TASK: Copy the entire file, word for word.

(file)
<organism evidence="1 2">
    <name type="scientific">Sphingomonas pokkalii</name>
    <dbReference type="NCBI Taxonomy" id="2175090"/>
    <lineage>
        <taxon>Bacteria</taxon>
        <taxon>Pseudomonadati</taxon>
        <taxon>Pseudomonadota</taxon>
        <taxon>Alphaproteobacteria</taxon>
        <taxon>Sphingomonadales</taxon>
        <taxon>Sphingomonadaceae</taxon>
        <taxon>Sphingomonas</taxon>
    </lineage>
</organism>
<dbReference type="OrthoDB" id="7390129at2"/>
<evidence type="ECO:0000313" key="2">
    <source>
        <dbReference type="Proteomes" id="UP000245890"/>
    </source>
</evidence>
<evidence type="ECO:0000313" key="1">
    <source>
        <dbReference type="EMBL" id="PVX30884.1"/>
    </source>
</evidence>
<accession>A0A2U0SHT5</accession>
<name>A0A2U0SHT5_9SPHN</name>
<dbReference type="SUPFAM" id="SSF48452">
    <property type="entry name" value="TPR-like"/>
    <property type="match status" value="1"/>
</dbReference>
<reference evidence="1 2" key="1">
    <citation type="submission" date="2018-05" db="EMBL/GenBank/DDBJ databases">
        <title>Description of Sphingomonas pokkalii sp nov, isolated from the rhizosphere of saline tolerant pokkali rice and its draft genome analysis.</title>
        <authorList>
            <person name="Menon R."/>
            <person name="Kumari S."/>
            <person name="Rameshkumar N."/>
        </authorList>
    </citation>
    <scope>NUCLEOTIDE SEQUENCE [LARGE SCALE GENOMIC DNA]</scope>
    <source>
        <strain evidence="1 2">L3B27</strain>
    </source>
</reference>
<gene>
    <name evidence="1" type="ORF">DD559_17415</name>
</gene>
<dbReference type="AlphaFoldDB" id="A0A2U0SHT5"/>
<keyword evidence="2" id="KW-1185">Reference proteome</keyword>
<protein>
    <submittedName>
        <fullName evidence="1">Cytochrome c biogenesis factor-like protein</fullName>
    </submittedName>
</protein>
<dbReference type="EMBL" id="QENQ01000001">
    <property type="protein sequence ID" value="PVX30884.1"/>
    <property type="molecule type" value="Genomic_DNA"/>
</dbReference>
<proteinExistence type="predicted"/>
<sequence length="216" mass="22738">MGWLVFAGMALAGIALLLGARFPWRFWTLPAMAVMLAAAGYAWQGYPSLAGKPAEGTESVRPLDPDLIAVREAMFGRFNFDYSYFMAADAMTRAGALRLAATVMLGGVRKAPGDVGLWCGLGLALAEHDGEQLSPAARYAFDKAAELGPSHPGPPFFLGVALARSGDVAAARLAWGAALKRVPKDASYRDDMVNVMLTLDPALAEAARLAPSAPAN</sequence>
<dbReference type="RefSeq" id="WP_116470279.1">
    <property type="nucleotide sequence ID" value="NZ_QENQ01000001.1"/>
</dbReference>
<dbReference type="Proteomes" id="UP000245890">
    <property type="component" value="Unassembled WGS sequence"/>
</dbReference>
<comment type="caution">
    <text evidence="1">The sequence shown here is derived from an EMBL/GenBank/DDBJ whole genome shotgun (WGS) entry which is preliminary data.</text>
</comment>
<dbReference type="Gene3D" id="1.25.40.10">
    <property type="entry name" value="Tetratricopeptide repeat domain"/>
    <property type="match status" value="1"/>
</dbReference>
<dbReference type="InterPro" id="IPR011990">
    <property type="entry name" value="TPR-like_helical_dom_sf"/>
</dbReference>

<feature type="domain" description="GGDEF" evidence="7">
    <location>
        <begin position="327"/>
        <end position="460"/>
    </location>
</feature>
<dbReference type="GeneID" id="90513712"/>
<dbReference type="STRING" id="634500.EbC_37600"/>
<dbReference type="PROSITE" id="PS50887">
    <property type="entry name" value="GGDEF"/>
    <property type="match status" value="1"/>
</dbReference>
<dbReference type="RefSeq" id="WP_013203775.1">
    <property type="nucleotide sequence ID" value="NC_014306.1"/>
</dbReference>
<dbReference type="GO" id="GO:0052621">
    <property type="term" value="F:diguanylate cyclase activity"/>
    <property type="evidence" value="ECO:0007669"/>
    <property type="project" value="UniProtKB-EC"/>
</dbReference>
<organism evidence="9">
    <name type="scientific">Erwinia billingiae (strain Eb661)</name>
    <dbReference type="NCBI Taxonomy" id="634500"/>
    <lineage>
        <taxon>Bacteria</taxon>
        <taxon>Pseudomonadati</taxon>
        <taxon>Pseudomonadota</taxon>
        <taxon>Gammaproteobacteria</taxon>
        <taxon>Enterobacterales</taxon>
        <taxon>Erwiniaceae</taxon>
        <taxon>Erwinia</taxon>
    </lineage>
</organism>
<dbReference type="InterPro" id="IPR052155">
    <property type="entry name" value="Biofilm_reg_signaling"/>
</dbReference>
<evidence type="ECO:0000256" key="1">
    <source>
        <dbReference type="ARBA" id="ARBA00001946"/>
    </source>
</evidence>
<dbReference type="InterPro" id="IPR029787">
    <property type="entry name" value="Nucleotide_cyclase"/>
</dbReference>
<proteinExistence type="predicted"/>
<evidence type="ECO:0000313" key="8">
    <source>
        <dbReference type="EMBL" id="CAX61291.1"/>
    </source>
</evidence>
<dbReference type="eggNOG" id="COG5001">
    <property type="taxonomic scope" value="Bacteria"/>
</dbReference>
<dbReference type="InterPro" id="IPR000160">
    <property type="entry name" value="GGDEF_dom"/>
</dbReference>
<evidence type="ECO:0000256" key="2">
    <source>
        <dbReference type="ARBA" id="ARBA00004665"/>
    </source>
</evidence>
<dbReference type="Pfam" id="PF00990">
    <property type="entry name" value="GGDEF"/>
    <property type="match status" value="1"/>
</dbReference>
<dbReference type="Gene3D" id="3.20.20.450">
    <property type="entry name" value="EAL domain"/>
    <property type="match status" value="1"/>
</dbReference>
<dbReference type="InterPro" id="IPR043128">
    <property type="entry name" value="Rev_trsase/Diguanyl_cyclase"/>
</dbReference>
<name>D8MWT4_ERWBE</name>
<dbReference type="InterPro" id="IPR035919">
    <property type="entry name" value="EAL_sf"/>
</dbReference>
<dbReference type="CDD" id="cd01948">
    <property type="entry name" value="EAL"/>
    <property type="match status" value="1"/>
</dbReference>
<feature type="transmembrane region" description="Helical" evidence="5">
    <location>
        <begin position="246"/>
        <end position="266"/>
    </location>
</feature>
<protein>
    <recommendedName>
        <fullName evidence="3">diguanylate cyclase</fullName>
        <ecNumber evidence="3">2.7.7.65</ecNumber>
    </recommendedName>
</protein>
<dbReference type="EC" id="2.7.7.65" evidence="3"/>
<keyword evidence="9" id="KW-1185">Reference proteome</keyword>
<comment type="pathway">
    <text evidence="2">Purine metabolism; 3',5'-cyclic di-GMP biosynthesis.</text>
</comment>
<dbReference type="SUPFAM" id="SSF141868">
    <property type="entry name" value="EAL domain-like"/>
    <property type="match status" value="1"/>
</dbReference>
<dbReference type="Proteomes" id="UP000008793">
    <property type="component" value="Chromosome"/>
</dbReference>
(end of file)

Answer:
<organism evidence="1 2">
    <name type="scientific">Sphingomonas pokkalii</name>
    <dbReference type="NCBI Taxonomy" id="2175090"/>
    <lineage>
        <taxon>Bacteria</taxon>
        <taxon>Pseudomonadati</taxon>
        <taxon>Pseudomonadota</taxon>
        <taxon>Alphaproteobacteria</taxon>
        <taxon>Sphingomonadales</taxon>
        <taxon>Sphingomonadaceae</taxon>
        <taxon>Sphingomonas</taxon>
    </lineage>
</organism>
<dbReference type="OrthoDB" id="7390129at2"/>
<evidence type="ECO:0000313" key="2">
    <source>
        <dbReference type="Proteomes" id="UP000245890"/>
    </source>
</evidence>
<evidence type="ECO:0000313" key="1">
    <source>
        <dbReference type="EMBL" id="PVX30884.1"/>
    </source>
</evidence>
<accession>A0A2U0SHT5</accession>
<name>A0A2U0SHT5_9SPHN</name>
<dbReference type="SUPFAM" id="SSF48452">
    <property type="entry name" value="TPR-like"/>
    <property type="match status" value="1"/>
</dbReference>
<reference evidence="1 2" key="1">
    <citation type="submission" date="2018-05" db="EMBL/GenBank/DDBJ databases">
        <title>Description of Sphingomonas pokkalii sp nov, isolated from the rhizosphere of saline tolerant pokkali rice and its draft genome analysis.</title>
        <authorList>
            <person name="Menon R."/>
            <person name="Kumari S."/>
            <person name="Rameshkumar N."/>
        </authorList>
    </citation>
    <scope>NUCLEOTIDE SEQUENCE [LARGE SCALE GENOMIC DNA]</scope>
    <source>
        <strain evidence="1 2">L3B27</strain>
    </source>
</reference>
<gene>
    <name evidence="1" type="ORF">DD559_17415</name>
</gene>
<dbReference type="AlphaFoldDB" id="A0A2U0SHT5"/>
<keyword evidence="2" id="KW-1185">Reference proteome</keyword>
<protein>
    <submittedName>
        <fullName evidence="1">Cytochrome c biogenesis factor-like protein</fullName>
    </submittedName>
</protein>
<dbReference type="EMBL" id="QENQ01000001">
    <property type="protein sequence ID" value="PVX30884.1"/>
    <property type="molecule type" value="Genomic_DNA"/>
</dbReference>
<proteinExistence type="predicted"/>
<sequence length="216" mass="22738">MGWLVFAGMALAGIALLLGARFPWRFWTLPAMAVMLAAAGYAWQGYPSLAGKPAEGTESVRPLDPDLIAVREAMFGRFNFDYSYFMAADAMTRAGALRLAATVMLGGVRKAPGDVGLWCGLGLALAEHDGEQLSPAARYAFDKAAELGPSHPGPPFFLGVALARSGDVAAARLAWGAALKRVPKDASYRDDMVNVMLTLDPALAEAARLAPSAPAN</sequence>
<dbReference type="RefSeq" id="WP_116470279.1">
    <property type="nucleotide sequence ID" value="NZ_QENQ01000001.1"/>
</dbReference>
<dbReference type="Proteomes" id="UP000245890">
    <property type="component" value="Unassembled WGS sequence"/>
</dbReference>
<comment type="caution">
    <text evidence="1">The sequence shown here is derived from an EMBL/GenBank/DDBJ whole genome shotgun (WGS) entry which is preliminary data.</text>
</comment>
<dbReference type="Gene3D" id="1.25.40.10">
    <property type="entry name" value="Tetratricopeptide repeat domain"/>
    <property type="match status" value="1"/>
</dbReference>
<dbReference type="InterPro" id="IPR011990">
    <property type="entry name" value="TPR-like_helical_dom_sf"/>
</dbReference>

<feature type="domain" description="GGDEF" evidence="7">
    <location>
        <begin position="327"/>
        <end position="460"/>
    </location>
</feature>
<dbReference type="GeneID" id="90513712"/>
<dbReference type="STRING" id="634500.EbC_37600"/>
<dbReference type="PROSITE" id="PS50887">
    <property type="entry name" value="GGDEF"/>
    <property type="match status" value="1"/>
</dbReference>
<dbReference type="RefSeq" id="WP_013203775.1">
    <property type="nucleotide sequence ID" value="NC_014306.1"/>
</dbReference>
<dbReference type="GO" id="GO:0052621">
    <property type="term" value="F:diguanylate cyclase activity"/>
    <property type="evidence" value="ECO:0007669"/>
    <property type="project" value="UniProtKB-EC"/>
</dbReference>
<organism evidence="9">
    <name type="scientific">Erwinia billingiae (strain Eb661)</name>
    <dbReference type="NCBI Taxonomy" id="634500"/>
    <lineage>
        <taxon>Bacteria</taxon>
        <taxon>Pseudomonadati</taxon>
        <taxon>Pseudomonadota</taxon>
        <taxon>Gammaproteobacteria</taxon>
        <taxon>Enterobacterales</taxon>
        <taxon>Erwiniaceae</taxon>
        <taxon>Erwinia</taxon>
    </lineage>
</organism>
<dbReference type="InterPro" id="IPR052155">
    <property type="entry name" value="Biofilm_reg_signaling"/>
</dbReference>
<evidence type="ECO:0000256" key="1">
    <source>
        <dbReference type="ARBA" id="ARBA00001946"/>
    </source>
</evidence>
<dbReference type="InterPro" id="IPR029787">
    <property type="entry name" value="Nucleotide_cyclase"/>
</dbReference>
<proteinExistence type="predicted"/>
<evidence type="ECO:0000313" key="8">
    <source>
        <dbReference type="EMBL" id="CAX61291.1"/>
    </source>
</evidence>
<dbReference type="eggNOG" id="COG5001">
    <property type="taxonomic scope" value="Bacteria"/>
</dbReference>
<dbReference type="InterPro" id="IPR000160">
    <property type="entry name" value="GGDEF_dom"/>
</dbReference>
<evidence type="ECO:0000256" key="2">
    <source>
        <dbReference type="ARBA" id="ARBA00004665"/>
    </source>
</evidence>
<dbReference type="Pfam" id="PF00990">
    <property type="entry name" value="GGDEF"/>
    <property type="match status" value="1"/>
</dbReference>
<dbReference type="Gene3D" id="3.20.20.450">
    <property type="entry name" value="EAL domain"/>
    <property type="match status" value="1"/>
</dbReference>
<dbReference type="InterPro" id="IPR043128">
    <property type="entry name" value="Rev_trsase/Diguanyl_cyclase"/>
</dbReference>
<name>D8MWT4_ERWBE</name>
<dbReference type="InterPro" id="IPR035919">
    <property type="entry name" value="EAL_sf"/>
</dbReference>
<dbReference type="CDD" id="cd01948">
    <property type="entry name" value="EAL"/>
    <property type="match status" value="1"/>
</dbReference>
<feature type="transmembrane region" description="Helical" evidence="5">
    <location>
        <begin position="246"/>
        <end position="266"/>
    </location>
</feature>
<protein>
    <recommendedName>
        <fullName evidence="3">diguanylate cyclase</fullName>
        <ecNumber evidence="3">2.7.7.65</ecNumber>
    </recommendedName>
</protein>
<dbReference type="EC" id="2.7.7.65" evidence="3"/>
<keyword evidence="9" id="KW-1185">Reference proteome</keyword>
<comment type="pathway">
    <text evidence="2">Purine metabolism; 3',5'-cyclic di-GMP biosynthesis.</text>
</comment>
<dbReference type="SUPFAM" id="SSF141868">
    <property type="entry name" value="EAL domain-like"/>
    <property type="match status" value="1"/>
</dbReference>
<dbReference type="Proteomes" id="UP000008793">
    <property type="component" value="Chromosome"/>
</dbReference>